Attribute syntaxes are essentially data type definitions. The syntax for an attribute type indicates the type of data meant to be held by the corresponding values. This can be used to determine whether a particular value is acceptable for a given attribute, as well as to provide information about how the server should interact with existing values.
The Sun Java System Directory Server 5.x does not support the ability to reject values that violates the constraints of the associated attribute syntax. This capability has been added in the Sun Java System Directory Server 6.0, although it is off by default for compatibility reasons (in order to support existing deployments where there may be attribute values that violate the associated syntax). OpenDS also supports the ability to reject values that violate the associated attribute syntax, and this is the default behavior for the purposes of standards compliance. For compatibility reasons, it is possible to completely disable this attribute syntax checking if necessary, but it is also possible to accept values that violate the associated syntax but log a warning message to the server's error log every time this occurs. Note, however, that because OpenDS is much more standards compliant in its use of schema elements than the Sun Java System Directory Server, if attributes are allowed to have values that violate their associated syntax then matching operations may not behave as expected with such values.
The Attribute Syntax Description Format#
The attribute syntax description format is described in RFC 4512, section 4.1.5. The definition is as follows:
SyntaxDescription = LPAREN WSP numericoid ; object identifier [ SP "DESC" SP qdstring ] ; description extensions WSP RPAREN ; extensions
The elements of the attribute syntax description include:
- The numeric OID used to uniquely identify the attribute syntax in the server.
- An optional description for the syntax. If it is provided, then it must be enclosed in single quotation marks.
- An optional set of extensions for the attribute syntax. OpenDS does not currently support any extensions for use in attribute syntaxes.
For example, the following is the attribute syntax description for the standard directory string syntax:
( 18.104.22.168.4.1.1422.214.171.124.15 DESC 'Directory String' )
In this case, the OID is "126.96.36.199.4.1.14188.8.131.52.15" and the description is "Directory String". There are no extensions.
Commonly-Used Attribute Syntaxes#
There are a number of attribute syntaxes defined in LDAP, both in the core protocol specification, as well as other related RFCs and Internet Drafts. Many of these attribute syntaxes are defined in RFC 4517, (LDAP Syntaxes and Matching Rules) in section 3.3. Some of the most commonly-used attribute syntaxes include:
- Directory String -- The Directory String syntax is used to hold general-purpose string values containing one or more UTF-8 characters. Technically, empty values (i.e., those with zero characters) are not allowed, although the Sun Java System Directory Server has historically allowed this, so OpenDS offers a configuration option that may be used to allow it as well although it is disabled by default for standards compliance.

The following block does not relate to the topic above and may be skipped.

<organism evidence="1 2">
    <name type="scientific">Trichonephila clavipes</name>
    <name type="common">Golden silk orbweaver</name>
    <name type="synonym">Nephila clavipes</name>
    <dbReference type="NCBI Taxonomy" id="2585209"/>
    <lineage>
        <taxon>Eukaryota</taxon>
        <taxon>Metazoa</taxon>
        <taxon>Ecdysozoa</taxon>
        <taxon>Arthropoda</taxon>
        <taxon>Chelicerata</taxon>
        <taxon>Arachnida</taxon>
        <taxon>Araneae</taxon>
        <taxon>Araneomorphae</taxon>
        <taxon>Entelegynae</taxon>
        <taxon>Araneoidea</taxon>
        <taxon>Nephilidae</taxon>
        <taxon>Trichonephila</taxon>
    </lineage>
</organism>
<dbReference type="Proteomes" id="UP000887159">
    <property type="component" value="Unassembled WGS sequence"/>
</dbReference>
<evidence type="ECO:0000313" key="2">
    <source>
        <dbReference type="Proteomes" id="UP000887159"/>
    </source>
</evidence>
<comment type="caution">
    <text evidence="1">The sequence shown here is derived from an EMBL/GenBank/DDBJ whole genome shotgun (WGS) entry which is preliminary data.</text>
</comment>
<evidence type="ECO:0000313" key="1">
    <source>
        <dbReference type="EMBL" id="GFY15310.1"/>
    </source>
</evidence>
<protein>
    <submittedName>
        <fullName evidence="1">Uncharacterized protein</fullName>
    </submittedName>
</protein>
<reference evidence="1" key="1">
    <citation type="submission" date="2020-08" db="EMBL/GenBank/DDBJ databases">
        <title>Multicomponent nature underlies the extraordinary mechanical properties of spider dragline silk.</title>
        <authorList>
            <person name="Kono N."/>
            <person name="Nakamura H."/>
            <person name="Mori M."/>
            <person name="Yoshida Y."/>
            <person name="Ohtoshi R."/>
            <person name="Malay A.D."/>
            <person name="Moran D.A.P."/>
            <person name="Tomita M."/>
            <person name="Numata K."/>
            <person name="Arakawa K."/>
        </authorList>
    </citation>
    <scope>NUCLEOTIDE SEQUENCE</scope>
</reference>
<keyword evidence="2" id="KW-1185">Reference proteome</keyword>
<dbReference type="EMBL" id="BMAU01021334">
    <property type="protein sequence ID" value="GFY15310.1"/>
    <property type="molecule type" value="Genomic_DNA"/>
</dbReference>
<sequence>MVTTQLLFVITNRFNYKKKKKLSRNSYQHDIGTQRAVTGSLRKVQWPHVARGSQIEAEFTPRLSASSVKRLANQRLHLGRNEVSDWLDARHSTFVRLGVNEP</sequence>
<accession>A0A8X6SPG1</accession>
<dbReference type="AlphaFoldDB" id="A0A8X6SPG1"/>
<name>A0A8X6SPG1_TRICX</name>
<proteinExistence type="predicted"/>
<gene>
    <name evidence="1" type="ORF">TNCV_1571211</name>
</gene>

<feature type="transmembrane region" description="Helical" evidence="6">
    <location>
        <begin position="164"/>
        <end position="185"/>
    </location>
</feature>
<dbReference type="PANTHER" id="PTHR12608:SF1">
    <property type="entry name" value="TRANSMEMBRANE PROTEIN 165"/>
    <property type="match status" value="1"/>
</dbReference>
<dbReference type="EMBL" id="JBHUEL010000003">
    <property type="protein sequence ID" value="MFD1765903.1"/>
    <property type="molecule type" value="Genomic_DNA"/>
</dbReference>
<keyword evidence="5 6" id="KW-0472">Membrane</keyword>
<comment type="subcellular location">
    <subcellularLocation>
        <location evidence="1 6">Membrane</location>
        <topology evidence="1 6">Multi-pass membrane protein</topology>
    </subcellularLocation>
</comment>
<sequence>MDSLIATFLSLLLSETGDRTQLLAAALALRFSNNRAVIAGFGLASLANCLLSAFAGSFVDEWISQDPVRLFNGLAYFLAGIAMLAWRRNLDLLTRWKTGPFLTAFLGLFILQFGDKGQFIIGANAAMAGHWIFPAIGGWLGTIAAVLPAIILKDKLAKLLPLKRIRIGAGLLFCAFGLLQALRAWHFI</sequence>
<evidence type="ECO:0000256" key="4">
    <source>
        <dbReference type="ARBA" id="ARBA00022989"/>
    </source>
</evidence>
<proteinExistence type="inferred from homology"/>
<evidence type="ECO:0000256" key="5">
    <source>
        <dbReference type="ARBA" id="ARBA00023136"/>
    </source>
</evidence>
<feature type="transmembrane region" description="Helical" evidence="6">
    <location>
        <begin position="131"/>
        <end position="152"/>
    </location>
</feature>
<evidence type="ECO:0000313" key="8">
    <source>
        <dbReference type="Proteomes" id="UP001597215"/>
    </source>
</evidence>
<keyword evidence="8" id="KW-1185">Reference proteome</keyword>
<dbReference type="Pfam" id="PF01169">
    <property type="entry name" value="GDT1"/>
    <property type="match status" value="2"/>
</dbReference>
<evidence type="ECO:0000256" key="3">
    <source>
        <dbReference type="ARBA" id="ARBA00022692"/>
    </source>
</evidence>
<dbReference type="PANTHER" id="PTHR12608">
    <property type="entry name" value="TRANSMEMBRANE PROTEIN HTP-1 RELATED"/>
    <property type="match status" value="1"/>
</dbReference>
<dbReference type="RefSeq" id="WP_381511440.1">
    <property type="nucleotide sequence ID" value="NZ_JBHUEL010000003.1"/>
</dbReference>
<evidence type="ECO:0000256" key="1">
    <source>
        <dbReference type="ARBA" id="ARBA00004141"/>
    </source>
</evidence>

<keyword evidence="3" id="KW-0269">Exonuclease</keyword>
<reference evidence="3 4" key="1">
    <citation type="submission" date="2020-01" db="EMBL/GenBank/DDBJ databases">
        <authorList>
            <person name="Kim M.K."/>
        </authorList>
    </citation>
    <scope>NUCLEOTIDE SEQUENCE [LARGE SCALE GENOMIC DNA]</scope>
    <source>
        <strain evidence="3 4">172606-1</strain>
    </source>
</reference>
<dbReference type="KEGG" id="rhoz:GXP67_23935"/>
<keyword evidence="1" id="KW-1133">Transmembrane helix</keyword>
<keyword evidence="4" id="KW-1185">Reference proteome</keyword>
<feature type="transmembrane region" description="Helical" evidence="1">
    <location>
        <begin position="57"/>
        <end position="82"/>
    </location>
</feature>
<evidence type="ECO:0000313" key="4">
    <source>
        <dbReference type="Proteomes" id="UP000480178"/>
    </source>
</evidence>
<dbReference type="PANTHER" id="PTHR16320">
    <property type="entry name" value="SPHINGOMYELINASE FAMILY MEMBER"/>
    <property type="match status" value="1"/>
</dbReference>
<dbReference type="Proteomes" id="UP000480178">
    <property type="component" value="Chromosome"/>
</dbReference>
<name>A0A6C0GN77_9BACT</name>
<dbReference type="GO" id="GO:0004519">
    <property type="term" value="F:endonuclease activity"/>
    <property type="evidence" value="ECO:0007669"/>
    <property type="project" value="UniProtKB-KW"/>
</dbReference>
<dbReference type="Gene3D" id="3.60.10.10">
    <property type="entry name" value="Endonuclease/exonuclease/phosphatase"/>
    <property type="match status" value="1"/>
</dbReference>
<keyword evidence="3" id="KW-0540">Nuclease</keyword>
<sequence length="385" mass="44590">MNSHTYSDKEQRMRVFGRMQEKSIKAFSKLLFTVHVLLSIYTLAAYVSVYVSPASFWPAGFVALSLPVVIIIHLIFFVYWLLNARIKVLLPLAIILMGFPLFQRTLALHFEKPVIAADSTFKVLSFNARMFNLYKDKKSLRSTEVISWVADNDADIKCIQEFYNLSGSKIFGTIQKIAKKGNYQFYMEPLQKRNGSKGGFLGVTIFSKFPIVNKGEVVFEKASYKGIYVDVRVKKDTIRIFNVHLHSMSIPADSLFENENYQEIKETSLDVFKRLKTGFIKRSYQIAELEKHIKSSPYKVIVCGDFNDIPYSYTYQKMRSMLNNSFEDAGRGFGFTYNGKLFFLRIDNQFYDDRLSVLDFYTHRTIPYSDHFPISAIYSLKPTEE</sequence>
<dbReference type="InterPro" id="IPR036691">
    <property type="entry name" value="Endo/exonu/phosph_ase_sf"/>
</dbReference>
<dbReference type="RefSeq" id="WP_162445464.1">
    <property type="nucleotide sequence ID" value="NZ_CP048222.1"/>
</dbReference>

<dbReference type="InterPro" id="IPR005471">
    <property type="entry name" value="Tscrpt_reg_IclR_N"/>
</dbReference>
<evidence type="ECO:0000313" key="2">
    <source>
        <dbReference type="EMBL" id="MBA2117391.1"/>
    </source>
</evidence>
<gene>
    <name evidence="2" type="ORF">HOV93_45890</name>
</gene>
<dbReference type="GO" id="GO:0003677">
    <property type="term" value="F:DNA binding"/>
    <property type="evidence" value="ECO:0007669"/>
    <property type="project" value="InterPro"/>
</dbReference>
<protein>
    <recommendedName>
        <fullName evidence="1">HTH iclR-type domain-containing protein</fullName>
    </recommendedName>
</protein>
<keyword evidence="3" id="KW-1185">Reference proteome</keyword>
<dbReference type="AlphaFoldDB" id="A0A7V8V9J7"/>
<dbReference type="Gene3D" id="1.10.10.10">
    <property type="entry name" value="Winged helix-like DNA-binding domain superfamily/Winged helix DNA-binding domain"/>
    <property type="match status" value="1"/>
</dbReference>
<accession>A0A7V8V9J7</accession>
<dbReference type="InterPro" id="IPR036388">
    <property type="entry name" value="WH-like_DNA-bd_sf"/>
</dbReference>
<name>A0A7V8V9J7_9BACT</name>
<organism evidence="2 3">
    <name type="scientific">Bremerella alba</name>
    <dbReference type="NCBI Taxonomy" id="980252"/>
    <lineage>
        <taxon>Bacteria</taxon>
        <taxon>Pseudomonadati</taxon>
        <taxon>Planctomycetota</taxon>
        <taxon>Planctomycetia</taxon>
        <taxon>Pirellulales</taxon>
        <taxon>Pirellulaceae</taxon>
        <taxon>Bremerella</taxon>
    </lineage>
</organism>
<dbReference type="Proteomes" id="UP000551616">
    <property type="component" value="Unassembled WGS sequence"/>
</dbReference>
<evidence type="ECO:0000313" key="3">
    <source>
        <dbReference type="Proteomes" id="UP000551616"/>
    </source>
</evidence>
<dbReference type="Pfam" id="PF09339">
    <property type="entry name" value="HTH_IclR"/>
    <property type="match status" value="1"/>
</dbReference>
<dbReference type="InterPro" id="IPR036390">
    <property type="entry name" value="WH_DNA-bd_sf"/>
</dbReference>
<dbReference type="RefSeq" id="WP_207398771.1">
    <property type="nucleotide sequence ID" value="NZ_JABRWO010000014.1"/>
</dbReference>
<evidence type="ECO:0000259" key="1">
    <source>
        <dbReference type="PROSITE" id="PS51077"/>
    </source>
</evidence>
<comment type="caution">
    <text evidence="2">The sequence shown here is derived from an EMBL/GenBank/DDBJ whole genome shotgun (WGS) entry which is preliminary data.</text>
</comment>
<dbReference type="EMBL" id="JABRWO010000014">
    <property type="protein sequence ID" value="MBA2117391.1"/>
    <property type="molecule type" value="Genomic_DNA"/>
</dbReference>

- IA5 String -- The IA5 String syntax is used to hold string values based on the IA5 character set, which is also known as the ASCII character set.
- Printable String -- The Printable String syntax is used to hold string values contain one or more characters from the set of uppercase and lowercase letters, numeric digits, single quotes, left and right parentheses, plus sign, comma, hyphen, period, and equals sign.
- Boolean -- The Boolean syntax is used to hold values of either "TRUE" or "FALSE". No other values are allowed for attributes with this syntax.
- Integer -- The Integer syntax is used to hold integer values, which must contain at least one digit, may start with a hyphen to indicate a negative value, and zero may be used as the first digit only when the value is zero.
- Octet String -- The Octet String syntax is used to hold a set of zero or more bytes. It has been used to replace the former Binary syntax.
- DN -- The DN syntax is used to hold distinguished name values, comprised of zero or more RDN components. Values should be in the format specified in RFC 4514 (LDAP String Representation of Distinguished Names).
The OpenDS Attribute Syntax Implementation#
Like matching rules, attribute syntaxes require logic to determine whether a given value is appropriate and therefore they are be implemented as Java classes. These classes must be subclasses of org.opends.server.api.AttributeSyntax. The most important method in this class is:
public boolean valueIsAcceptable(ByteString value, StringBuilder invalidReason)
This method is used to determine whether a given value is acceptable according to the constraints for that syntax.
The OpenDS implementation also contains four additional methods that may be used to specify default matching rules for use in conjunction with that attribute syntax:
public EqualityMatchingRule getEqualityMatchingRule() public OrderingMatchingRule getOrderingMatchingRule() public SubstringMatchingRule getSubstringMatchingRule() public ApproximateMatchingRule getApproximateMatchingRule()
These methods will be used to provide the default matching rules for an attribute type if no explicit rules are specified. Attribute types will be discussed in greater detail in the next section.
Attribute syntax objects may be retrieved from the server schema using their OIDs.